A friend of mine showed me a few pieces of rough jade cut from a small boulder weighing about 1.5kg which he bought from a reputable jade dealer for about US$200. The crust of the jade was grainy yellow indicating that the boulder was from an in-situ deposit of a mountain. There was a small area which has been mawed and polished. The green was quite pleasing with some black spots.
His intention was to cut it into small cabochon pieces and sell them to a jade shop. He brought the jade to a stone cutter and shaved off a few pieces. He thought that the whole piece would be the same color of pleasing green. But this was not so. The interior of the stone showed dark patches of black spots. However, there were a few spots of green inside the stone.
Question: Did the jade dealer con him into buying a rock which showed lovely green on the small window while the interior was all blackish.
Answer: NO, the jade dealer did not con him. He was the one that did not understand the jade trade of the rough market. It was Jadeite Jade alright but not the imperial green type.
When you cut a jade the surface is rough and granular. You have to put some water on the surface to appreciate how it looks like when you polish it. There are some greens no doubt but you cannot cut a decent cabochon from it. There are still a lot of unexposed parts and if you want to take it further you have to cut it wide open. It is your call if the cutting cost is low.
Rough jadeite jade is often sold with an open window. Those stones which do not have any open windows can be expensive as even the seller has not the slightest idea of how the stone will fare when cut. But they can tell you that the stone is of the mineral of Jadeite Jade.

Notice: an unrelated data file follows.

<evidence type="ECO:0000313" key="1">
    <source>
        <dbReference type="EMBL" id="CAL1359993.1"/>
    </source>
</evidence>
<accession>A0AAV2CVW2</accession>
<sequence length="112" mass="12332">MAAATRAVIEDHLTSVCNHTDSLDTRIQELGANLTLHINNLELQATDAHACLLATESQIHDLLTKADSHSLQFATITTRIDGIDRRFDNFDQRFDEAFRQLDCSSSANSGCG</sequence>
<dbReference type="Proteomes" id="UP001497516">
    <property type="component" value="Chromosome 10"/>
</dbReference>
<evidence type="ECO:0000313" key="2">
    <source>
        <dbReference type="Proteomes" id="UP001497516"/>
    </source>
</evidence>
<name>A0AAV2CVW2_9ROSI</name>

A lot of these stone sellers are geniuses. By instinct or by experience, they can identify a lovely spot to maw a window and polish it. If the window shows a lively green spot, the seller still will not know how the whole stone will look like until it is virtually cut open. So they prefer to sell the stone rather than to take more risks.
Most of them have been burned badly before when they started on the jade trade. Most of these dealers have a dream of landing an imperial green jadeite jade, and thereafter he can live happily forever. It just take a small needle to burst their balloon of dreams and their high expectation can turn into an ash rock, worth a small fraction of what they have paid for.
Many are die-hards. There is always one last rock to cut, one more chance to take and one more spin to make before they run out of money, run out of friends and have to be on the run. But a number of them have gotten smart too. They prefer to cash out and let somebody take their chance.
I have my share too. Look at the pictures below in sequence.
Excellent green on the open window. I paid 3 Grand of Ben Franklin greenbacks for them at the Hpakan jade mines in upper Burma.
Subsequently, I sold the rock for $250 to an American gems collector in New York City. And he was deliriously happy about the trade for rough jadeite jade of this size is rare in America.